Q. Talking about your district, are there specific interventions for your women voters?

First of all, as a woman, they look at me as a role model. Therefore, as a role model, I need to set targets for myself and them. I need to set something that they will follow. I am looking for scholarships for the girl child.

We are encouraging the girl child not only to go to school but to complete their studies and in doing so I am giving myself as an example. ‘I went to school, I studied and completed and that is why I am the way I am today.’

Not only that, I need to help them to improve on their businesses, sitting with them and discussing how they can do business (even on the radios I teach them).

Q. What legacy do you want to leave behind after this office?

I want this office to be known for saving the government’s money. That is the main thing. When we conduct effective monitoring, we save the government from financial loss. For instance, if money is taken to Agago district for the implementation of the PDM and we do effective monitoring, people who want to divert the money will fear because they know we will follow them up.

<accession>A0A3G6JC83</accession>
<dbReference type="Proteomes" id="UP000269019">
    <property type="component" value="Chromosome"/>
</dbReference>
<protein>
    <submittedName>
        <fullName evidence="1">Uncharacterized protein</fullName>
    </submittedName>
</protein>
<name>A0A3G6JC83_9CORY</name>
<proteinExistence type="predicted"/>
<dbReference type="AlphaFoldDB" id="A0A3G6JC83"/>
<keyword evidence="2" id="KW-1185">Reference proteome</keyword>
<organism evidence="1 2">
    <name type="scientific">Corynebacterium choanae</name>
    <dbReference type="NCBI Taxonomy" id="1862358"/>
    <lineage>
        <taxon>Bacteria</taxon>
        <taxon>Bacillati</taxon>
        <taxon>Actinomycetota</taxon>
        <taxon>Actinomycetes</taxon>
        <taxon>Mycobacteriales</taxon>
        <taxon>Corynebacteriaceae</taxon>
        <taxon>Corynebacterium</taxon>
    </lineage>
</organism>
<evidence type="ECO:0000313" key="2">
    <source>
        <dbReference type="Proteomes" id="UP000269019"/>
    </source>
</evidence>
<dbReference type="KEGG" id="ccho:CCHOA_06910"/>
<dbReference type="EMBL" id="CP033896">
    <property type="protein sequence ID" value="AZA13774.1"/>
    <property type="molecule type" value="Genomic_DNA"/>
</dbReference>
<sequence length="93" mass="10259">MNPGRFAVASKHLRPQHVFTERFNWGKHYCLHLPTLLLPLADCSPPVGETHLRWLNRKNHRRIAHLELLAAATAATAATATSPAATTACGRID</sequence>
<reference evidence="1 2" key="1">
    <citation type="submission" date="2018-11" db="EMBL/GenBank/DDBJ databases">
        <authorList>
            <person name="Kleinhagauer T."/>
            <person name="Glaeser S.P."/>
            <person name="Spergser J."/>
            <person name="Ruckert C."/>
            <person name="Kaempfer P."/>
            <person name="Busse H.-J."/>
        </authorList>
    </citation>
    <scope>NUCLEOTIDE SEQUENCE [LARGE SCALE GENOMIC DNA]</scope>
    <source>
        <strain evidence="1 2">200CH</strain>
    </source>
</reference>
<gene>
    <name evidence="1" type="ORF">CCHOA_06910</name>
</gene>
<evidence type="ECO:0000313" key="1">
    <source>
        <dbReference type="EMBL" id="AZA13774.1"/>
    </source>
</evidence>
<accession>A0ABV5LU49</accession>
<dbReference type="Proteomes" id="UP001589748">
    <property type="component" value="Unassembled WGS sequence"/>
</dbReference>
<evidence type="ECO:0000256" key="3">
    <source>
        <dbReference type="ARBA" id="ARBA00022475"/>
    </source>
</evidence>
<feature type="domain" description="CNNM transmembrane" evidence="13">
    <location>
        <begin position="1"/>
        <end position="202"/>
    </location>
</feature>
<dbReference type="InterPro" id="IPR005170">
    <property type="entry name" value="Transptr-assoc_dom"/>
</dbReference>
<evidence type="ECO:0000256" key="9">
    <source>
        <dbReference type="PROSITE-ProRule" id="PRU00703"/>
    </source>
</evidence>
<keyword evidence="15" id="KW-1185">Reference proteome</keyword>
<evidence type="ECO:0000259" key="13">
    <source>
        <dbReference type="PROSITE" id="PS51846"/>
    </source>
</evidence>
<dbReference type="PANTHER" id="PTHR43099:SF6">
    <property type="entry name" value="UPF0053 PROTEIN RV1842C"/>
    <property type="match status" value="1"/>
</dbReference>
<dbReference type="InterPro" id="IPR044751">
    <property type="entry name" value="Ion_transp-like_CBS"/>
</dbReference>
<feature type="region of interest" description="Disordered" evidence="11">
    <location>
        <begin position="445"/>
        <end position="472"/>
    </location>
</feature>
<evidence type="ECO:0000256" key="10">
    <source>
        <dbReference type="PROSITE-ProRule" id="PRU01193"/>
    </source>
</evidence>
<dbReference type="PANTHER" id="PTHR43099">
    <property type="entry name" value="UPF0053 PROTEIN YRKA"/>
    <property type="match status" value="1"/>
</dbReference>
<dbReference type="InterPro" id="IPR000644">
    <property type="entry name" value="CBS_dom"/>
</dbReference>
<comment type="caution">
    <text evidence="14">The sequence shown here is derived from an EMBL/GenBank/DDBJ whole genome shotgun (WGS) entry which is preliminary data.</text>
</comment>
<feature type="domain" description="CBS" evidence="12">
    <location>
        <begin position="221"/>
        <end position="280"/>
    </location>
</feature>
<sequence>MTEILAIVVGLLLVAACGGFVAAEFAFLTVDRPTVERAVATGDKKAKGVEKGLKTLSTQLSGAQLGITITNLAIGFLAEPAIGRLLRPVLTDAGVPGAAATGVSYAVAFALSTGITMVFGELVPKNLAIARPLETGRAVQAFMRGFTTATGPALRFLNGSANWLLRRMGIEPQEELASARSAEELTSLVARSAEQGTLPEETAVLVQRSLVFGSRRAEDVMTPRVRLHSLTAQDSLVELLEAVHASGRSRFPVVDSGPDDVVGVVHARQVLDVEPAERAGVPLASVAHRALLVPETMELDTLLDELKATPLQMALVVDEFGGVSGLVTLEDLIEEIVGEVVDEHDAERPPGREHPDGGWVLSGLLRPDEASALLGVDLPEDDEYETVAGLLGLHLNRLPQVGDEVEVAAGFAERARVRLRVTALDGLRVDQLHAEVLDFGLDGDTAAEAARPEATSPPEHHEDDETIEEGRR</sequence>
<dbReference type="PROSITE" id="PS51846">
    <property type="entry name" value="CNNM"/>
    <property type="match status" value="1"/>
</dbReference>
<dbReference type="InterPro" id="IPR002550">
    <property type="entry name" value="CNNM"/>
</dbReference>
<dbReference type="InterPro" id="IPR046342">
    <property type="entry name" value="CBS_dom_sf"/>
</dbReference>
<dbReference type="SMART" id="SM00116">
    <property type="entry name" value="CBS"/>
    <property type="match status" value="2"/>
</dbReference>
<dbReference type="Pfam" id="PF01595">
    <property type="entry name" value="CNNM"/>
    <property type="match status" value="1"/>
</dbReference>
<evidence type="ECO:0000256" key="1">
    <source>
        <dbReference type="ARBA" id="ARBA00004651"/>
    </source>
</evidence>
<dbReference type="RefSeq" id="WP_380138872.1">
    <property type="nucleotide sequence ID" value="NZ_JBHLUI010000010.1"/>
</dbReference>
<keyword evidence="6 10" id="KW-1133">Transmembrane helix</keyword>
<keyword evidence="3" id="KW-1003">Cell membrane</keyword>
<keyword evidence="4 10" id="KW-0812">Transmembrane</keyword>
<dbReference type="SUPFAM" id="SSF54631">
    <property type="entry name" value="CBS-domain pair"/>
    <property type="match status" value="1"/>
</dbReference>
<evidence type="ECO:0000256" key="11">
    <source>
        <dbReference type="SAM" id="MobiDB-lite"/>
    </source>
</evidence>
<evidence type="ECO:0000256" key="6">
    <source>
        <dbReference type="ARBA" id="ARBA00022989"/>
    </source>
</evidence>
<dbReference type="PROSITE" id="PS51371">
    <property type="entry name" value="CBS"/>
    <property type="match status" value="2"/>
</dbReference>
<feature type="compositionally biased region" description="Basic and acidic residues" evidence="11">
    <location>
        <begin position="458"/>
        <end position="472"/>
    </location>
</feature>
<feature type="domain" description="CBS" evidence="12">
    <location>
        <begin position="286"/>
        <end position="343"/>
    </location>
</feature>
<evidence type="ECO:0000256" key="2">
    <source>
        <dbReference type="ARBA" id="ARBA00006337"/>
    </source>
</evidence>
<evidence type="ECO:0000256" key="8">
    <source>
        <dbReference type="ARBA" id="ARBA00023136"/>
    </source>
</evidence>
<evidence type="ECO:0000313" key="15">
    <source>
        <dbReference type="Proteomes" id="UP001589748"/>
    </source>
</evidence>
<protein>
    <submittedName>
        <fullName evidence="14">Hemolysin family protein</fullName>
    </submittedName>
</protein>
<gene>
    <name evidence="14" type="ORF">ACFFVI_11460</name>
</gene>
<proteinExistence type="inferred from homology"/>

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Minister Akello and President Museveni after taking oath at State House Entebbe.

Q. Finally, the government is moving to merge some of the MDAs. Do you think when this is done it is going to save the government a lot of money and where should the saved money be put?

To some extent, it will save money because there are some MDAs that are duplicating each other’s work (For example?) We have the Rural Electrification Agency (REA) as an agency of the government and we have the Ministry of Energy and Minerals Development.

When we look at the Uganda National Roads Authority (UNRA) and Ministry of Works and Transport (MoWT), the Ministry of Works is almost left without any role. 

The major work is being done by UNRA and why can’t we put both of them under one body, to closely monitor the activities they do instead of dividing them? 

You know the way parastatals pay their staff; their salaries are huge compared to ministries’ officials. It will save money and for hiring other offices when they can work together under one ministry.